N. R. Narayana Murthy may claim that there is no battle between the founders of Infosys and its chairman and board, but Sikka palat gaya.
And in his declaration of war, CEO Vishal Sikka chose to announce that “I am a Kshatriya warrior, I am here to fight” in an interview to Moneycontrol.com.
The issue of Kshatriyahood as a suitable qualification for leading arguably India’s most widely respected IT company does, of course, need closer examination. If a caste qualification is, indeed, necessary, shouldn’t Sikka replace himself with a Baniya? Many of the Khatris of Punjab, like Sikka, have moved to white-collar professions. Perhaps they should have moved to the army, or at the very least, adopt a combative attitude at work. And then there’s the problem of Parashuram — the (mythical) sixth avatar of Vishnu who killed all the Kshatriyas as revenge for the death of his mother, forcing Kshatriya women to marry Brahmins to produce a new line of “warriors” — move over post-truth, say hello to post-myth.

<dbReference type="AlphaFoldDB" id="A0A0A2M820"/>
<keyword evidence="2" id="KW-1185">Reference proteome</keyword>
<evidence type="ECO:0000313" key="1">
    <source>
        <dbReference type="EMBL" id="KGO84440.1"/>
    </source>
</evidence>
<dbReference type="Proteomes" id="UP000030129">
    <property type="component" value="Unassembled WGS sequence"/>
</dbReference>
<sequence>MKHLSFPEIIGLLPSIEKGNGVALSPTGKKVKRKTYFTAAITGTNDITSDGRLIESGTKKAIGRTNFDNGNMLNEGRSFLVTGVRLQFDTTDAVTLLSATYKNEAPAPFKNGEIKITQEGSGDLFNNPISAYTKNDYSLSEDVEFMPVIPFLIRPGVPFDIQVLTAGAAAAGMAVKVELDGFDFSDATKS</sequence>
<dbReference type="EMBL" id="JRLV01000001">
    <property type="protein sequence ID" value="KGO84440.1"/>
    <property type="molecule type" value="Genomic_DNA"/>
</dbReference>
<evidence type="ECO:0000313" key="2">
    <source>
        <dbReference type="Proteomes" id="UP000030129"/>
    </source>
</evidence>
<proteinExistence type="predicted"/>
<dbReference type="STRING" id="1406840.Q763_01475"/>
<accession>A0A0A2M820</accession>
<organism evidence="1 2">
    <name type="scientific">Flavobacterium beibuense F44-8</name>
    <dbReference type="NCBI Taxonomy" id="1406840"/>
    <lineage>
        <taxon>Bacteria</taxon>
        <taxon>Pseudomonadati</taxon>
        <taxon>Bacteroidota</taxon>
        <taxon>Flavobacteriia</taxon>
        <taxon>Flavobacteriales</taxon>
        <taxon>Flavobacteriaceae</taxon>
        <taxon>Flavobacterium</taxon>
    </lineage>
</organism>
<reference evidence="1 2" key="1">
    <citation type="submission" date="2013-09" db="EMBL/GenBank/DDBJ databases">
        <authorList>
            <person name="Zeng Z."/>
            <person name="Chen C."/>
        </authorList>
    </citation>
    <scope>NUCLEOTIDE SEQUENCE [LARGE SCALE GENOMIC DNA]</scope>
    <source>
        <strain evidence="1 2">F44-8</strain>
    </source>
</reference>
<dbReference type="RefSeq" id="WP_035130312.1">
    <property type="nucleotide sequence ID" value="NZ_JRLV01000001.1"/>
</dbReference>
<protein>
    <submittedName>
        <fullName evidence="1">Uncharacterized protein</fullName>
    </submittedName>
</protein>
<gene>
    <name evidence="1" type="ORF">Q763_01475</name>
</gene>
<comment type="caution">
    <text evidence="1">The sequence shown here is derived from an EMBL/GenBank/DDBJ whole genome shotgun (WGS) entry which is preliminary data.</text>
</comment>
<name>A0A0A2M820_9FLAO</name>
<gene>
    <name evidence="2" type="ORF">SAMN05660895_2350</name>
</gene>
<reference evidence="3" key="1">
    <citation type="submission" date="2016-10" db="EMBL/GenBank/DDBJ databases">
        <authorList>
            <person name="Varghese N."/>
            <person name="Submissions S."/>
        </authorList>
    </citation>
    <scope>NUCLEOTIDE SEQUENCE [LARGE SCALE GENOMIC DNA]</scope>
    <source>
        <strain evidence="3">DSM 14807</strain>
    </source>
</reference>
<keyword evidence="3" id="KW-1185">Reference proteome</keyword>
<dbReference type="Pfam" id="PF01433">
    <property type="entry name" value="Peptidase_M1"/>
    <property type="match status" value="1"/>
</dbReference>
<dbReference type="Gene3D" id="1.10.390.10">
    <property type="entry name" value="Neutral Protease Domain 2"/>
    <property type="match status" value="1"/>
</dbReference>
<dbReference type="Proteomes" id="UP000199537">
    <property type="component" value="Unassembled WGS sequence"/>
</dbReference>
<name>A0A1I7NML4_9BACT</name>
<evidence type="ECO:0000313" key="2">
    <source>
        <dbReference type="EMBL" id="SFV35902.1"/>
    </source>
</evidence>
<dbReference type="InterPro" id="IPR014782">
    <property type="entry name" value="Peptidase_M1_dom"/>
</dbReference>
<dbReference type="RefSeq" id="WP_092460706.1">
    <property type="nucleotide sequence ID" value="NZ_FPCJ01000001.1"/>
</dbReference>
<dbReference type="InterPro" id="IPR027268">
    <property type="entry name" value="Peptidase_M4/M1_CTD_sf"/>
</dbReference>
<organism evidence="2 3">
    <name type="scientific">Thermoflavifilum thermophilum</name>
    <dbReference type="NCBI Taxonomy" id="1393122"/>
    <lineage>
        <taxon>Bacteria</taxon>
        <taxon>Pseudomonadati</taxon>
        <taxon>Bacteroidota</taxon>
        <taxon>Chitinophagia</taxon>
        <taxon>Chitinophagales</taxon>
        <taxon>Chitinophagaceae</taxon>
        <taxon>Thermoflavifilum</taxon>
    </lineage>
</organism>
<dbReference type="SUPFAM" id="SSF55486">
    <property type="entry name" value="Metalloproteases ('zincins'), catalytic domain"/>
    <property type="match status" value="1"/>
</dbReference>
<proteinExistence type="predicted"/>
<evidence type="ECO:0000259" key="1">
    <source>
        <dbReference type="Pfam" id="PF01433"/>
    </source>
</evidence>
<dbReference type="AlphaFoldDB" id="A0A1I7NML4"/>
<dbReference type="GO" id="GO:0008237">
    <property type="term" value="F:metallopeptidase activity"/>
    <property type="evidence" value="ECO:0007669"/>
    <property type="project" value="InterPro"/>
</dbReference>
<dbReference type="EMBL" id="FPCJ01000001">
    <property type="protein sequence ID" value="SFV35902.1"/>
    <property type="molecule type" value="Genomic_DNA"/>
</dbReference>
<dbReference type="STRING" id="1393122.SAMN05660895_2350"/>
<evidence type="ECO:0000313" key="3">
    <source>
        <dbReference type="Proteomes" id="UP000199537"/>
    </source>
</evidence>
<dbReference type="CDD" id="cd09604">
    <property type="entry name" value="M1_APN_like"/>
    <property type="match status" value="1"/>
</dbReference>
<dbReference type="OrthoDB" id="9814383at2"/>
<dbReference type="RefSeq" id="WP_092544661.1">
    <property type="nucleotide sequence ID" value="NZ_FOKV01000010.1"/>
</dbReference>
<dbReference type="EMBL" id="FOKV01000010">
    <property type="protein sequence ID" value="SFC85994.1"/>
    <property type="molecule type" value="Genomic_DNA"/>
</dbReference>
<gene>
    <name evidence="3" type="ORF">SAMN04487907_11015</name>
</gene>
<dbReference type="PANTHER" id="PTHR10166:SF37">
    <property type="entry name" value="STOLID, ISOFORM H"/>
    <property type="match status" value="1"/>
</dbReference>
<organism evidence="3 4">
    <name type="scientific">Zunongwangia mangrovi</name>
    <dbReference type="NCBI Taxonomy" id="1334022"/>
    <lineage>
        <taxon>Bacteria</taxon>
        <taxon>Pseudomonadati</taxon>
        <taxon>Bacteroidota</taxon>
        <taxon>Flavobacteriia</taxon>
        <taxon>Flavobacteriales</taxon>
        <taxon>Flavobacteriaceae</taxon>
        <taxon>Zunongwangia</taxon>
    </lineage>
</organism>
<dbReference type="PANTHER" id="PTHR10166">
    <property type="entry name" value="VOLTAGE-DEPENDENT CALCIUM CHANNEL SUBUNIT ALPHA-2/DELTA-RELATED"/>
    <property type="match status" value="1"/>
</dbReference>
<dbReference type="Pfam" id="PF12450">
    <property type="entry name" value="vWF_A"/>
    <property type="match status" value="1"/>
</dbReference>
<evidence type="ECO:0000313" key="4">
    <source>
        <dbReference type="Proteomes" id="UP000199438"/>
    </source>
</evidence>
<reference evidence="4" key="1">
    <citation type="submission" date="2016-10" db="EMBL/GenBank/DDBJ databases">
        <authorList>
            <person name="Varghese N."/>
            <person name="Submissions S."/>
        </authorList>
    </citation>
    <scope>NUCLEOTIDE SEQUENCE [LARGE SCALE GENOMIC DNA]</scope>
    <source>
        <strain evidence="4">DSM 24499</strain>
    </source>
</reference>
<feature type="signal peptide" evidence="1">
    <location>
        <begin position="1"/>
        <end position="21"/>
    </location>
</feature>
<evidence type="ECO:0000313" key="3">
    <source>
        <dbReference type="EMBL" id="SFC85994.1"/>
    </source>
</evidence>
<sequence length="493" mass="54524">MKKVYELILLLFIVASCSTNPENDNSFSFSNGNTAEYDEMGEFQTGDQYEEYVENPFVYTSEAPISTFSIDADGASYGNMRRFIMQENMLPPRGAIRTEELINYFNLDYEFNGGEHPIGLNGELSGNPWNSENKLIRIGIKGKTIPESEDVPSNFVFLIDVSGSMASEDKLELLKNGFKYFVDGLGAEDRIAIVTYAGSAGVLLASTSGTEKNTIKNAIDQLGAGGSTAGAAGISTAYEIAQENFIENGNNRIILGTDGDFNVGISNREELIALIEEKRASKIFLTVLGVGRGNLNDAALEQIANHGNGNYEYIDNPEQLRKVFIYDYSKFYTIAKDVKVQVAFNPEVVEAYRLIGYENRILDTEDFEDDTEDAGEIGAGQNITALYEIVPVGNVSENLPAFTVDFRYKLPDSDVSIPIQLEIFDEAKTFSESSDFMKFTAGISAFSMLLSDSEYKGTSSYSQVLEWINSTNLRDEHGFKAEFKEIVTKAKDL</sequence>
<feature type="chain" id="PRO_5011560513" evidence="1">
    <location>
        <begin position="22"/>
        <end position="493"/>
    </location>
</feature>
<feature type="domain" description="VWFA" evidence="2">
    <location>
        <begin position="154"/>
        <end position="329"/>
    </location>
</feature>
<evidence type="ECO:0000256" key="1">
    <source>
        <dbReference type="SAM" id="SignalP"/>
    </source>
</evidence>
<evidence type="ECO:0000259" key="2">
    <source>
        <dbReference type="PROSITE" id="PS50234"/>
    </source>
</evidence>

Infosys has been the face of compassionate capitalism in the story of post-liberalisation India. One of the “issues” flagged by Narayana Murthy was about that image and ethos being diluted by the salary that Sikka receives. Any response to that must focus on the company’s performance under Sikka’s leadership, not on his caste. Infosys, like so many other corporate giants, counts among its employees and shareholders people of various castes, and the CEO’s statement could make many of them uncomfortable. It is unlikely that in his previous stint at SAP, the German tech firm, Sikka would have used his caste as evidence of his ability to weather opposition. He should apply the same standard to Infosys. After all, Murthy has not chosen to throw down the gauntlet with a response about his Brahmin ancestry and allusions to Chanakya.